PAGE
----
Category: Adult Depression / Dysthymia

PS3- #B51 - Modification of Hostile Interpretation Bias in Depression: A Randomized Controlled Trial

Friday, Nov 17
11:00 AM – 12:00 PM
Location: Indigo Ballroom CDGH, Level 2, Indigo Level

Keywords: Depression | Treatment-Other | Anger / Irritability

Interpretation Bias Modification (IBM) is gaining attention in the literature as an intervention that alters cognitive biases and reduces associated symptoms. Hostile interpretation bias is a specific negative cognitive bias that reflects an individual’s tendency to assume hostile or aggressive intent behind the actions of others (Hawkins & Cougle, 2013). Smith and colleagues (2016) published findings showing elevations of hostile interpretation bias in a clinically depressed sample. In the present study, 40 adults with major depressive disorder (MDD) were randomly assigned to receive either IBM targeting hostile interpretation bias (IBM-H) or a healthy video control (HVC) condition. Compared to those in HVC, participants in IBM-H reported more benign interpretations (Wald (1, 40) = 39.54, β = .49, p < .001) and fewer hostile interpretations (Wald (1, 40) = 1.16, β = -.305, p = .026) at post-treatment. No difference in depressive interpretation bias was found between groups at post-treatment (Wald (1, 40) = 6.09, β = .08, p = .62). IBM-H led to greater anger control at post-treatment (Wald (1, 40) = 102.50, β = .733, p = .03) and follow-up (Wald (1, 40) = 4.31, β = .332, p = .006) compared to HVC. The IBM-H group perceived their treatment as less credible than the HVC group (F (1, 40) = 5.56, p = .024, η² = .13). For individuals with high expectancy of treatment success, IBM-H led to lower post-treatment depressive symptoms compared to HVC (Wald (1,40) = 13.62, β= -.35, p = .05), while findings trended in the opposite direction for those with low expectancy of success (Wald (1,40) = 13.24, β= .31, p = .08). Overall, the findings of this study contribute to understanding the efficacy of IBM protocols for anger and depression and highlight potential improvements to be made to future IBM protocols.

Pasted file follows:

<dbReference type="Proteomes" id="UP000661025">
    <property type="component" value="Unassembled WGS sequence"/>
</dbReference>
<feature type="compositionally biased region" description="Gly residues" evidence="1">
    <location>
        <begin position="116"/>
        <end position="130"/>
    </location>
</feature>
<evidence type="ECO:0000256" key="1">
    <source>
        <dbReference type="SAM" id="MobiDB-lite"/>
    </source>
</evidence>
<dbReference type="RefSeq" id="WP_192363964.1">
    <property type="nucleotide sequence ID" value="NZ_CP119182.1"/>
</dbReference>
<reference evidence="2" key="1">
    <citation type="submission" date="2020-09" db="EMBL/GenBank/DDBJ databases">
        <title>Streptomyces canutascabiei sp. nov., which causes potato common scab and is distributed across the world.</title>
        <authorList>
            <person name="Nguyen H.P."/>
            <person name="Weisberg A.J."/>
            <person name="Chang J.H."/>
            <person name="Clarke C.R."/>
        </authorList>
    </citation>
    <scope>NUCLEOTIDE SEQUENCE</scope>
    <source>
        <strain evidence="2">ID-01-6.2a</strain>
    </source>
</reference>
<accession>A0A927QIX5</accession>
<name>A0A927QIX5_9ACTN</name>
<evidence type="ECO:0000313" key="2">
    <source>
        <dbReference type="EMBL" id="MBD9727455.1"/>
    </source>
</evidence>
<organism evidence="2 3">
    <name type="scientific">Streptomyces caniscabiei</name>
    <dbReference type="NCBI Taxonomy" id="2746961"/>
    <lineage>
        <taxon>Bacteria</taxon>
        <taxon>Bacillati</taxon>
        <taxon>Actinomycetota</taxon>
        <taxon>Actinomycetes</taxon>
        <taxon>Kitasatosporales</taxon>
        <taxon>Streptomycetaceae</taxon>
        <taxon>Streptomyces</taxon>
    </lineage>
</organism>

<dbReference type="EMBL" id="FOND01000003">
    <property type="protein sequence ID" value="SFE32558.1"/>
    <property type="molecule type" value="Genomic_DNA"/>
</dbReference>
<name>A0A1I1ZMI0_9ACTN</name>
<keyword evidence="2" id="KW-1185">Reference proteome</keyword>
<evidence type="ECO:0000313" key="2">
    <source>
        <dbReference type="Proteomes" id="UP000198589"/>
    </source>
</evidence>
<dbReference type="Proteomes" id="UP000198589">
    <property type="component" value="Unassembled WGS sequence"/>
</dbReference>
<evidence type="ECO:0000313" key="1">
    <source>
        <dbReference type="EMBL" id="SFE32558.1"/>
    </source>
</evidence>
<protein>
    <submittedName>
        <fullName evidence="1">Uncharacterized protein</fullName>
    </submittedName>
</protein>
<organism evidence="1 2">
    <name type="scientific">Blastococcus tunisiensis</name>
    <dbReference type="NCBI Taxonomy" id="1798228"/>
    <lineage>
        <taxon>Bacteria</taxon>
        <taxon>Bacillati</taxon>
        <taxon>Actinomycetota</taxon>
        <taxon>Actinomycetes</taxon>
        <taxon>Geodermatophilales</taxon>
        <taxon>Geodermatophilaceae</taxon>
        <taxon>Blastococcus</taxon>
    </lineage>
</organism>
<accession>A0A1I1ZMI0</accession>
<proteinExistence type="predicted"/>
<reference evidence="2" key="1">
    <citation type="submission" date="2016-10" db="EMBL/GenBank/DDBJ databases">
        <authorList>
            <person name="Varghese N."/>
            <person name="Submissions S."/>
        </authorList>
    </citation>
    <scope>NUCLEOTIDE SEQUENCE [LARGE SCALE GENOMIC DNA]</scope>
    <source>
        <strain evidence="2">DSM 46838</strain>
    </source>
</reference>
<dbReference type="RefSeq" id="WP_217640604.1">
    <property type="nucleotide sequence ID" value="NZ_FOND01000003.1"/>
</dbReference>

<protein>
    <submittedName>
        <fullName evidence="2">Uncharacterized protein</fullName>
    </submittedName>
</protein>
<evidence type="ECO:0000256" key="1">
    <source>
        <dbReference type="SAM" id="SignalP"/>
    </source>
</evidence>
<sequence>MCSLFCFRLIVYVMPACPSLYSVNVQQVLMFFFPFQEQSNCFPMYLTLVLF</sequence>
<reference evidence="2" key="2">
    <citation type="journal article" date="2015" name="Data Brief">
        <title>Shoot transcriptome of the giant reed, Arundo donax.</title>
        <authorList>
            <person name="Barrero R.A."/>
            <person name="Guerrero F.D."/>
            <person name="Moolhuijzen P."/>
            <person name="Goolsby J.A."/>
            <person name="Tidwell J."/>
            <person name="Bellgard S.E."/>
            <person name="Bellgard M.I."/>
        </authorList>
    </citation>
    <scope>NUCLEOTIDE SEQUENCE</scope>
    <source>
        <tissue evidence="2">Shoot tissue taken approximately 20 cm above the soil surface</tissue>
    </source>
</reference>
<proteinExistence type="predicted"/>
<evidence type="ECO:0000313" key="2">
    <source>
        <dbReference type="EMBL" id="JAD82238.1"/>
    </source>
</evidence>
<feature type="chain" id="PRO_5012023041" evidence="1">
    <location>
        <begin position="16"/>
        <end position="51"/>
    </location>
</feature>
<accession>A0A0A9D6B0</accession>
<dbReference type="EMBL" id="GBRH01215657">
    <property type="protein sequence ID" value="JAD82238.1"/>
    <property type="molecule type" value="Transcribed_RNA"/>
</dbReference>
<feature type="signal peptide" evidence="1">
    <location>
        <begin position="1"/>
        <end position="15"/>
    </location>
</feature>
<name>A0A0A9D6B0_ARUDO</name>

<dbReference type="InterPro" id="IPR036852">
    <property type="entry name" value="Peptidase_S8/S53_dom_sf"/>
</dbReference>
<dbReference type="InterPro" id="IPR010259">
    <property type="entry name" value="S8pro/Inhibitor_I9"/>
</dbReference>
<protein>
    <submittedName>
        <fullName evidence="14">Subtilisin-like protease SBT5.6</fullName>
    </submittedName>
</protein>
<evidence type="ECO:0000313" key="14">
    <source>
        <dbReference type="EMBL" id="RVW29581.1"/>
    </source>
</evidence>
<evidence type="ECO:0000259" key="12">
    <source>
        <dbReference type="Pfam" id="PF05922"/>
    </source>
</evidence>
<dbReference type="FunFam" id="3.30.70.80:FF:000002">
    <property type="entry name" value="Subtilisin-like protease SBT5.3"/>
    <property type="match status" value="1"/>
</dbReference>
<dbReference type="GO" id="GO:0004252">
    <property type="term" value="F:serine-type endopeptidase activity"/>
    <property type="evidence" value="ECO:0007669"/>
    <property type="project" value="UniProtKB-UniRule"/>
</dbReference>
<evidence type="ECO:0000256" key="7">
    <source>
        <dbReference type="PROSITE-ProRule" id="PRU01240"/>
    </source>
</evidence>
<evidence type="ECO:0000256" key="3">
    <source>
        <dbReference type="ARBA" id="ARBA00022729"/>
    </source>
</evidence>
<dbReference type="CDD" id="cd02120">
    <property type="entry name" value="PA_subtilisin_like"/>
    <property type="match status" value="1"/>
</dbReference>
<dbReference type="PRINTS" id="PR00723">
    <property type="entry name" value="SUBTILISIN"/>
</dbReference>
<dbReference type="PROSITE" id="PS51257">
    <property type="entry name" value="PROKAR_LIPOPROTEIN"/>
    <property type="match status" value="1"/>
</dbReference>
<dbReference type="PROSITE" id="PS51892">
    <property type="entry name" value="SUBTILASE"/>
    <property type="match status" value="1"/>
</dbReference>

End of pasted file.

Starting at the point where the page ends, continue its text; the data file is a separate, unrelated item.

Hillary L. Smith

Graduate Student
Florida State University
Tallahassee, Florida

Kirsten H. Dillon

Duke University

Jesse Cougle

Florida State University